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The two lignite mining fields in Serbia are in the Kolubara and Kostolac basins. The open cut mines in the Kolubara basin produce approximately three-quarters of the lignite in Serbia and supply EPS's TPP Kolubara Power Plant, TPP Nikola Tesla Power Plant and the TPP Morava Power Plant. Mines in the Kostolac basin supply the TPP Kostolac Power Plant.
EPS states that the coal mines associated with power stations in Serbia have a "potential annual production of around 38 million tons."
Existing coal-fired power stations
EPS owns and operates, via subsidiaries, the following coal-fired power stations:
Proposed coal-fired power stations
On June 30, 2011, Serbia's state-run power utility Elektroprivreda Srbije (EPS) and Italy's Edison signed a preliminary deal under which Edison would build the units, which would be EPS' first new coal-fired capacity in 20 years. A feasibility study is expected to be completed in the first quarter of 2012. After that the two utilities will set up a joint venture. They gave no estimation of the cost.
Under the proposal, Edison offered EPS a 36.4 percent stake in the new company in which EPS had already invested 300 million euros ($424.8 million) back in 1988 until putting the construction on hold due to lack of funds. EPS issued a tender for the construction of 750 MW and 650 MW coal-fired power plants in 2009, part of its Nikola Tesla (TNT) coal-fired power complex with an existing capacity of 3,300 MW. It had earlier put the construction cost of both plants at around 1.6 billion euros ($2.3 billion). No bidder has expressed interest in building the 650 MW capacity and EPS earlier said it might announce a new tender for the unit.
In 2009, China president Hu Jintao and Serbia president Boris Tadic signed a 15-year agreement for China to invest $1.25 billion in Serbia’s infrastructure and energy through OPM Kostolac. The deal is the latest in a series of energy projects agreed over the past two years with China, along with Russia, when Serbia faced international isolation in the 1990s.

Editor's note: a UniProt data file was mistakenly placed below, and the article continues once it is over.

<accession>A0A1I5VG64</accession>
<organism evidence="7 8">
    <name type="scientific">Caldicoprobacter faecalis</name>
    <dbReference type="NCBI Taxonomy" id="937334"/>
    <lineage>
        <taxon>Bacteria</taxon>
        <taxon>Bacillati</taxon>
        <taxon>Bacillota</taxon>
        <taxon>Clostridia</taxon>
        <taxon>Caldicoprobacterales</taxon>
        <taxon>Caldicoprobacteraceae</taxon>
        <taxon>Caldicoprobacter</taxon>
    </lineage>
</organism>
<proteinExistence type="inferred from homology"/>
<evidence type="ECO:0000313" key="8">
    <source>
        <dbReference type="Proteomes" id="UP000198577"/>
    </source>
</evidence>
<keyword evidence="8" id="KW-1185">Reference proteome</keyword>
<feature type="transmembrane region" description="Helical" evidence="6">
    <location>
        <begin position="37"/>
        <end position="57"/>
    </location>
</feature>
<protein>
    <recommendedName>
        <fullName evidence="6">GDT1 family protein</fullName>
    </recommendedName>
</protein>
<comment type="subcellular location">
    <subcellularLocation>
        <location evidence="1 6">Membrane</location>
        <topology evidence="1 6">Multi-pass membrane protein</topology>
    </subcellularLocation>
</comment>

The initial plan was for a new power bloc to replace the two existing plants at the TPP Kostolac Power Plant, with respective installed capacity of 100 megawatts and 200 megawatts. The plants were to be decommissioned in 2017 and 2024 and replaced with the new one, fueled by the Drmno mine, which has around 350 million tons of remaining coal reserves, and the planned acquisition of the nearby Dubravica field, which contains around 400 million tons of recoverable coal reserves. The $700 million new power bloc was expected to produce 2.5 billion kilowatt-hours of electricity a year based on 7,000 operating hours, and would start generating power between 2014 and 2020.
In October 2012 it was reported that Serbia plans to apply to a $10 billion fund that China earmarked for investments in 16 countries of central and eastern Europe. The loan would be for the $700 million project to add a new 350-megawatt plant in the Kostolac power generation complex and increase coal output at the Drmno mine from 9 to to 12 million tons a year. China Machinery Engineering is already involved in an upgrade of two plants at Kostolac B, supported by a $344 million 20-year loan from the Export-Import Bank of China, or Exim Bank.
On October 20, 2011, EPS said it had signed a preliminary deal with a Chinese consortium to jointly build a 744 megawatt coal-fired unit at an estimated cost of more than 2 billion euros ($2.7 billion). Under the deal, a consortium that includes China Environmental Energy Holdings and Shenzhen Energy, and EPS, will form a joint venture for the future project in the southwestern town of Obrenovac, part of its TPP Nikola Tesla Power Plant power complex. An upgrade of the Radeljevo coal mine will feed the plant.
The Stavalj Power Station is a proposed 350MW coal-fired power station in Stavalj, Serbia, 250 kilometers (155 miles) south of Belgrade. The station would be fueled by the Štavalj lignite coal deposit, estimated by the Serbia Ministry of Mining and Energy to have 70 million tonnes of coal reserves, sufficient to fuel the plant for 40 years. A pre-feasibility study has been developed for evaluating a new underground coal mine and thermal power plant complex, with the mine having a planned mining rate of 2.3 million tonnes per year of coal.
On May 9, 2012, Serbia and Alta AS, a Czech engineering and energy company, signed a letter of intent to develop the plant and mine. The 500 million euro ($650 million) plant will take three to five years to complete, and will start after technical and financial details are agreed on. Financing will come from a “consortium of banks,” according to Alta. Serbia plans to become a net exporter of electricity by 2015.
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